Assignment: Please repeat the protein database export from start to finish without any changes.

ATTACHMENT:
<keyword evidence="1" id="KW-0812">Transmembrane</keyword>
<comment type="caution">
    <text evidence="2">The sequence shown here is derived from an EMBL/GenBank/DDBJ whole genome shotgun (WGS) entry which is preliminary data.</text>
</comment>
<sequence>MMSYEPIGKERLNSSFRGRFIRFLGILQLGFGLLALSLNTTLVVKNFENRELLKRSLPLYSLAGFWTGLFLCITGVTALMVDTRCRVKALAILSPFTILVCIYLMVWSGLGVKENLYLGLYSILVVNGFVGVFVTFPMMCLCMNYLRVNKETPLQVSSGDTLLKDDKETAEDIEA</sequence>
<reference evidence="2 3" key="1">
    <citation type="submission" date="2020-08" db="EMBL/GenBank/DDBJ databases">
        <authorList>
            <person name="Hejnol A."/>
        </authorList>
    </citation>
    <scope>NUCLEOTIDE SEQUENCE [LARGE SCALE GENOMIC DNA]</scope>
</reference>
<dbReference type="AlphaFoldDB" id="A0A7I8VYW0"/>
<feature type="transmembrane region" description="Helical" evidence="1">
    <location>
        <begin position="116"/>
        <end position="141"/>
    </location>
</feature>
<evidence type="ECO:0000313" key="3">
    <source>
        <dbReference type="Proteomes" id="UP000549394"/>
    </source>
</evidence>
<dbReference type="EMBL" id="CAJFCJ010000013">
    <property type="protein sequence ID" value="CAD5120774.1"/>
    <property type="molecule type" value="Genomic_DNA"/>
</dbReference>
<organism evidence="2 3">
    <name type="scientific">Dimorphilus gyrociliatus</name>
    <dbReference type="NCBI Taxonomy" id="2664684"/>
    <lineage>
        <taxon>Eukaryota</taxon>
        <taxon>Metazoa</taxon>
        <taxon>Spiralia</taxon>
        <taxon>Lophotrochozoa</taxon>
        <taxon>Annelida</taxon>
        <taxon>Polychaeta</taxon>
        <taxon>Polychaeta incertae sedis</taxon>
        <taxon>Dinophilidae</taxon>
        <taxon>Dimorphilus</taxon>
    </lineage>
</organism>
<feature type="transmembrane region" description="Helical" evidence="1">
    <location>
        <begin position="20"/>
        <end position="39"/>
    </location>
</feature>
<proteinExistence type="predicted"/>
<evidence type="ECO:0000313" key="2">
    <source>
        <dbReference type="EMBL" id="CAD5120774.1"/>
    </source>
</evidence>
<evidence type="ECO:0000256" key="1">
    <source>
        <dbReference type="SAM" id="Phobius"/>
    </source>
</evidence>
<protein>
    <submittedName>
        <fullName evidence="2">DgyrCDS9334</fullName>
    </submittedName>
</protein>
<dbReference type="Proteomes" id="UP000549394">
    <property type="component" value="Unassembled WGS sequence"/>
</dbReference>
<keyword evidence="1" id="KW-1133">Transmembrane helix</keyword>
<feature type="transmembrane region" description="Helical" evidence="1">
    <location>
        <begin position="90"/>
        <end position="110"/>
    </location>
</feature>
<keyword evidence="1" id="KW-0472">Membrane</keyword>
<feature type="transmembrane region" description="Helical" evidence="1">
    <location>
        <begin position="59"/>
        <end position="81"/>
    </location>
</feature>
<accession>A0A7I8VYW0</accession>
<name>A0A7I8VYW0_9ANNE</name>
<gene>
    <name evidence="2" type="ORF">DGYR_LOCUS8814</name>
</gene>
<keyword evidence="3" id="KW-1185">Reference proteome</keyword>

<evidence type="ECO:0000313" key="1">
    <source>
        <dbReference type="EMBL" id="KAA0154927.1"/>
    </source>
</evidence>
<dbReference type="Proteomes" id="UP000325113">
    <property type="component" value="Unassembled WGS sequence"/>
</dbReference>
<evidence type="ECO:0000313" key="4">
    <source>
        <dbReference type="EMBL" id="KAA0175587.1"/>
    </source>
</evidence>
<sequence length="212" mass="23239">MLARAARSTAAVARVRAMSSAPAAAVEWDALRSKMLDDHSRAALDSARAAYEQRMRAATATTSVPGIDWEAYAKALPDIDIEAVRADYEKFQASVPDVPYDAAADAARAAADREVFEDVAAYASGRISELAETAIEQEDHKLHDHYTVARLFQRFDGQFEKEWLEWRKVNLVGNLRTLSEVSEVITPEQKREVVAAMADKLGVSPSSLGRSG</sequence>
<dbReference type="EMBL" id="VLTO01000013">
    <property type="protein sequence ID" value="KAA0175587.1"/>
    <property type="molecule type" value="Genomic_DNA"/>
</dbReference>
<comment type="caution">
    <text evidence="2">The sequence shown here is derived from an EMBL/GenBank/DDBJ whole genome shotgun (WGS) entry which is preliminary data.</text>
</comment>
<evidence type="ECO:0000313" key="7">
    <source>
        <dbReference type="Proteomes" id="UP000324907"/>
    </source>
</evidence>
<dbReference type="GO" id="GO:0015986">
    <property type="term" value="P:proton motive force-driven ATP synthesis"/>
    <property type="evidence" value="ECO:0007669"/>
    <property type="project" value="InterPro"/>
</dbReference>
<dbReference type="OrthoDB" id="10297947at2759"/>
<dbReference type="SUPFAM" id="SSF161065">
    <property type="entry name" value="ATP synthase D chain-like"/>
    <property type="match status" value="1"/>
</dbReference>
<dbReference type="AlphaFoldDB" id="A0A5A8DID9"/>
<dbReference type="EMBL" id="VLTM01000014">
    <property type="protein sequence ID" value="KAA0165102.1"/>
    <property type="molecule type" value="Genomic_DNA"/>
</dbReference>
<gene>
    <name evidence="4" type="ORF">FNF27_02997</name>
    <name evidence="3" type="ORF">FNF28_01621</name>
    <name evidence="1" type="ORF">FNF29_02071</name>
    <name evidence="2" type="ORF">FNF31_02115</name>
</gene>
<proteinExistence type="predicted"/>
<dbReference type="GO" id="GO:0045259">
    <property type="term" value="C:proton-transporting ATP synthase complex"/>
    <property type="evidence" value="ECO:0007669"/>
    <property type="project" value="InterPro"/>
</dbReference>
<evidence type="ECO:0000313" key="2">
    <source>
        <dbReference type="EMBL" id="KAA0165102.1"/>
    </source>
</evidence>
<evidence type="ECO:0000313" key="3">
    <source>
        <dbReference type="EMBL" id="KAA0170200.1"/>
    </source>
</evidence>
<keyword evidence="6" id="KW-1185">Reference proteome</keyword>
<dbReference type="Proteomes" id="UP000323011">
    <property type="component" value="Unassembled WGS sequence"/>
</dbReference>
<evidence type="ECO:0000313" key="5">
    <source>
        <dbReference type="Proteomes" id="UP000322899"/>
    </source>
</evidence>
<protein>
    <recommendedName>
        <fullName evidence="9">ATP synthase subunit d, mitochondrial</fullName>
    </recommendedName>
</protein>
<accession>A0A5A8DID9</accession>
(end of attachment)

<keyword evidence="1" id="KW-0812">Transmembrane</keyword>
<comment type="caution">
    <text evidence="2">The sequence shown here is derived from an EMBL/GenBank/DDBJ whole genome shotgun (WGS) entry which is preliminary data.</text>
</comment>
<sequence>MMSYEPIGKERLNSSFRGRFIRFLGILQLGFGLLALSLNTTLVVKNFENRELLKRSLPLYSLAGFWTGLFLCITGVTALMVDTRCRVKALAILSPFTILVCIYLMVWSGLGVKENLYLGLYSILVVNGFVGVFVTFPMMCLCMNYLRVNKETPLQVSSGDTLLKDDKETAEDIEA</sequence>
<reference evidence="2 3" key="1">
    <citation type="submission" date="2020-08" db="EMBL/GenBank/DDBJ databases">
        <authorList>
            <person name="Hejnol A."/>
        </authorList>
    </citation>
    <scope>NUCLEOTIDE SEQUENCE [LARGE SCALE GENOMIC DNA]</scope>
</reference>
<dbReference type="AlphaFoldDB" id="A0A7I8VYW0"/>
<feature type="transmembrane region" description="Helical" evidence="1">
    <location>
        <begin position="116"/>
        <end position="141"/>
    </location>
</feature>
<evidence type="ECO:0000313" key="3">
    <source>
        <dbReference type="Proteomes" id="UP000549394"/>
    </source>
</evidence>
<dbReference type="EMBL" id="CAJFCJ010000013">
    <property type="protein sequence ID" value="CAD5120774.1"/>
    <property type="molecule type" value="Genomic_DNA"/>
</dbReference>
<organism evidence="2 3">
    <name type="scientific">Dimorphilus gyrociliatus</name>
    <dbReference type="NCBI Taxonomy" id="2664684"/>
    <lineage>
        <taxon>Eukaryota</taxon>
        <taxon>Metazoa</taxon>
        <taxon>Spiralia</taxon>
        <taxon>Lophotrochozoa</taxon>
        <taxon>Annelida</taxon>
        <taxon>Polychaeta</taxon>
        <taxon>Polychaeta incertae sedis</taxon>
        <taxon>Dinophilidae</taxon>
        <taxon>Dimorphilus</taxon>
    </lineage>
</organism>
<feature type="transmembrane region" description="Helical" evidence="1">
    <location>
        <begin position="20"/>
        <end position="39"/>
    </location>
</feature>
<proteinExistence type="predicted"/>
<evidence type="ECO:0000313" key="2">
    <source>
        <dbReference type="EMBL" id="CAD5120774.1"/>
    </source>
</evidence>
<evidence type="ECO:0000256" key="1">
    <source>
        <dbReference type="SAM" id="Phobius"/>
    </source>
</evidence>
<protein>
    <submittedName>
        <fullName evidence="2">DgyrCDS9334</fullName>
    </submittedName>
</protein>
<dbReference type="Proteomes" id="UP000549394">
    <property type="component" value="Unassembled WGS sequence"/>
</dbReference>
<keyword evidence="1" id="KW-1133">Transmembrane helix</keyword>
<feature type="transmembrane region" description="Helical" evidence="1">
    <location>
        <begin position="90"/>
        <end position="110"/>
    </location>
</feature>
<keyword evidence="1" id="KW-0472">Membrane</keyword>
<feature type="transmembrane region" description="Helical" evidence="1">
    <location>
        <begin position="59"/>
        <end position="81"/>
    </location>
</feature>
<accession>A0A7I8VYW0</accession>
<name>A0A7I8VYW0_9ANNE</name>
<gene>
    <name evidence="2" type="ORF">DGYR_LOCUS8814</name>
</gene>
<keyword evidence="3" id="KW-1185">Reference proteome</keyword>

<evidence type="ECO:0000313" key="1">
    <source>
        <dbReference type="EMBL" id="KAA0154927.1"/>
    </source>
</evidence>
<dbReference type="Proteomes" id="UP000325113">
    <property type="component" value="Unassembled WGS sequence"/>
</dbReference>
<evidence type="ECO:0000313" key="4">
    <source>
        <dbReference type="EMBL" id="KAA0175587.1"/>
    </source>
</evidence>
<sequence length="212" mass="23239">MLARAARSTAAVARVRAMSSAPAAAVEWDALRSKMLDDHSRAALDSARAAYEQRMRAATATTSVPGIDWEAYAKALPDIDIEAVRADYEKFQASVPDVPYDAAADAARAAADREVFEDVAAYASGRISELAETAIEQEDHKLHDHYTVARLFQRFDGQFEKEWLEWRKVNLVGNLRTLSEVSEVITPEQKREVVAAMADKLGVSPSSLGRSG</sequence>
<dbReference type="EMBL" id="VLTO01000013">
    <property type="protein sequence ID" value="KAA0175587.1"/>
    <property type="molecule type" value="Genomic_DNA"/>
</dbReference>
<comment type="caution">
    <text evidence="2">The sequence shown here is derived from an EMBL/GenBank/DDBJ whole genome shotgun (WGS) entry which is preliminary data.</text>
</comment>
<evidence type="ECO:0000313" key="7">
    <source>
        <dbReference type="Proteomes" id="UP000324907"/>
    </source>
</evidence>
<dbReference type="GO" id="GO:0015986">
    <property type="term" value="P:proton motive force-driven ATP synthesis"/>
    <property type="evidence" value="ECO:0007669"/>
    <property type="project" value="InterPro"/>
</dbReference>
<dbReference type="OrthoDB" id="10297947at2759"/>
<dbReference type="SUPFAM" id="SSF161065">
    <property type="entry name" value="ATP synthase D chain-like"/>
    <property type="match status" value="1"/>
</dbReference>
<dbReference type="AlphaFoldDB" id="A0A5A8DID9"/>
<dbReference type="EMBL" id="VLTM01000014">
    <property type="protein sequence ID" value="KAA0165102.1"/>
    <property type="molecule type" value="Genomic_DNA"/>
</dbReference>
<gene>
    <name evidence="4" type="ORF">FNF27_02997</name>
    <name evidence="3" type="ORF">FNF28_01621</name>
    <name evidence="1" type="ORF">FNF29_02071</name>
    <name evidence="2" type="ORF">FNF31_02115</name>
</gene>
<proteinExistence type="predicted"/>
<dbReference type="GO" id="GO:0045259">
    <property type="term" value="C:proton-transporting ATP synthase complex"/>
    <property type="evidence" value="ECO:0007669"/>
    <property type="project" value="InterPro"/>
</dbReference>
<evidence type="ECO:0000313" key="2">
    <source>
        <dbReference type="EMBL" id="KAA0165102.1"/>
    </source>
</evidence>
<evidence type="ECO:0000313" key="3">
    <source>
        <dbReference type="EMBL" id="KAA0170200.1"/>
    </source>
</evidence>
<keyword evidence="6" id="KW-1185">Reference proteome</keyword>
<dbReference type="Proteomes" id="UP000323011">
    <property type="component" value="Unassembled WGS sequence"/>
</dbReference>
<evidence type="ECO:0000313" key="5">
    <source>
        <dbReference type="Proteomes" id="UP000322899"/>
    </source>
</evidence>
<protein>
    <recommendedName>
        <fullName evidence="9">ATP synthase subunit d, mitochondrial</fullName>
    </recommendedName>
</protein>
<accession>A0A5A8DID9</accession>